Until recent times the chief means of summer water transport for coastal INUIT
, the umiak was used for moving family and possessions to seasonal hunting areas and for whaling expeditions. The craft could hold more than 20 people and was 6-10 m in length and more than 1.5 m wide at the centre. Ownership was sometimes shared by 2 or more families. The frame was constructed of salvaged driftwood or whalebone, and hide lashings on pegs of antler, ivory or wood held the boat together. Hides of bearded seal sewn together with waterproof seams were stretched to dry tightly around the frame. The umiak dates to THULE
times (1000 AD) in the central Arctic and appeared in Greenland, Baffin Island, Labrador, the Mackenzie Delta, Alaska and eastern Siberia.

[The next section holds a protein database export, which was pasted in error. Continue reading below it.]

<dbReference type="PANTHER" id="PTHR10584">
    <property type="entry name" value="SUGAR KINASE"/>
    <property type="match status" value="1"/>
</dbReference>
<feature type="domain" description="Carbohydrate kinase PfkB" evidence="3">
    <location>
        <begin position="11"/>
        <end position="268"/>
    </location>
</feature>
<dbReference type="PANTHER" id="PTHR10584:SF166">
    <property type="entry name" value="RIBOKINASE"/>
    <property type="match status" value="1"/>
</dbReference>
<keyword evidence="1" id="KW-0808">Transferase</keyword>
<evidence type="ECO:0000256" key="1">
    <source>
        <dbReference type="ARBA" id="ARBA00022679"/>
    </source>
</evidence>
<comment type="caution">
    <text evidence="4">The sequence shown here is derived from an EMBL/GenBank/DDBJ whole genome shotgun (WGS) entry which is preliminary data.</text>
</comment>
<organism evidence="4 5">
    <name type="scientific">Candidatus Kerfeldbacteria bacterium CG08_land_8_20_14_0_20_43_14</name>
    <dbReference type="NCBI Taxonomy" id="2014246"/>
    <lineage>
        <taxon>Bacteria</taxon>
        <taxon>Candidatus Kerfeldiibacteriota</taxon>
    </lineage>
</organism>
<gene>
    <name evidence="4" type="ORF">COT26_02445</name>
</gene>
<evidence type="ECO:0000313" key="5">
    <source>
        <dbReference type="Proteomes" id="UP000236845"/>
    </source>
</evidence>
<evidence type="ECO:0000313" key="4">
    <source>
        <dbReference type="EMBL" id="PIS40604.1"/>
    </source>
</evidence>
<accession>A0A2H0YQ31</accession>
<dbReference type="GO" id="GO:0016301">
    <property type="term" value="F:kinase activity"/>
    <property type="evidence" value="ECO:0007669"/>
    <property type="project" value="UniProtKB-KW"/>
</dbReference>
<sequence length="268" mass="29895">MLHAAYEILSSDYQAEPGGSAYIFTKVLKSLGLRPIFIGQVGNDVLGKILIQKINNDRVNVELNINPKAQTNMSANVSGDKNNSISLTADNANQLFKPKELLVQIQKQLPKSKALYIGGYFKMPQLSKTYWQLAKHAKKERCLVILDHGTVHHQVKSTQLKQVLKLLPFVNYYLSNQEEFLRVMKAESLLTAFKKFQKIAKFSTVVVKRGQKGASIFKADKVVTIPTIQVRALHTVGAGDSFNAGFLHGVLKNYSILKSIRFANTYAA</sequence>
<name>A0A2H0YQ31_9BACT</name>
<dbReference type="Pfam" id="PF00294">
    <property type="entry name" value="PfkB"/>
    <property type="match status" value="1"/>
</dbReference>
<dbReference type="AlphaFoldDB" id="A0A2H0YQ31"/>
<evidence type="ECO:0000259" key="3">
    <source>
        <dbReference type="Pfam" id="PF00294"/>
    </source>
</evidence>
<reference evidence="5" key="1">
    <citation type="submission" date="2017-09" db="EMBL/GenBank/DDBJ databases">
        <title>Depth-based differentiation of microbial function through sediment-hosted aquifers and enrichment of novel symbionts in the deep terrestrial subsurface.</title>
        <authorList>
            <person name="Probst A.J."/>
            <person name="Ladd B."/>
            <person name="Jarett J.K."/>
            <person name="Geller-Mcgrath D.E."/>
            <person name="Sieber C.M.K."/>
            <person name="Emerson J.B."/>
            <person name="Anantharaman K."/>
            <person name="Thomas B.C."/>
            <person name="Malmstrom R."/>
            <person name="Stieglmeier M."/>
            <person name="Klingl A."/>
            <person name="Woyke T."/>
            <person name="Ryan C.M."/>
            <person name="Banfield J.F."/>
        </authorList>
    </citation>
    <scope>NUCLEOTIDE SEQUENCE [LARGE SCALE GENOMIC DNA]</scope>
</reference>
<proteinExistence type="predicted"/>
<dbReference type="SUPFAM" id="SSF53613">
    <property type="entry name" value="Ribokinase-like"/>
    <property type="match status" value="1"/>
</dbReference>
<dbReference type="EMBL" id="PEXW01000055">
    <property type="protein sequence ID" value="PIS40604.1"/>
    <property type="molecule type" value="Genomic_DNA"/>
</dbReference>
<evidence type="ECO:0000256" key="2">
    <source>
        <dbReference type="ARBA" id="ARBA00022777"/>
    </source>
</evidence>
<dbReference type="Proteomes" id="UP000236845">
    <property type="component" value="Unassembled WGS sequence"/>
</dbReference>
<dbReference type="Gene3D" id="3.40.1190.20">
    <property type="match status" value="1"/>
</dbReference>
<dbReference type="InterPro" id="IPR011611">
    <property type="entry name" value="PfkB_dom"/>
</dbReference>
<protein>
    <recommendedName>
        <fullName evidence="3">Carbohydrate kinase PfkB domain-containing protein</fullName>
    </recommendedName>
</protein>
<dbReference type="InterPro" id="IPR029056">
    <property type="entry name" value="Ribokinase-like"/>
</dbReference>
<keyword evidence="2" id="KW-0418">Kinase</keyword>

Kayak and Umiak
The kayak is a narrow hunting boat made of sealskin stretched over a wood or bone frame. The larger umiak was used for transporting goods and people (artwork by Gordon Miller).
RENÉ R. GADACZ
E.Y. Arima, Report on an Eskimo Umiak Built at Ivuyivik, P.Q., in the Summer of 1960 (1963).
Links to Other Sites
Canadian Aboriginal Writing and Arts Challenge
The website for the Canadian Aboriginal Writing and Arts Challenge, which features Canada's largest essay writing competition for Aboriginal youth (ages 14-29) and a companion program for those who prefer to work through painting, drawing and photography. See their guidelines, teacher resources, profiles of winners, and more. From the Historica-Dominion Institute.
Four Directions Teachings
Elders and traditional teachers representing the Blackfoot, Cree, Ojibwe, Mohawk, and Mi’kmaq share teachings about their history and culture. Animated graphics visualize each of the oral teachings. This website also provides biographies of participants, transcripts, and an extensive array of learning resources for students and their teachers. In English with French subtitles.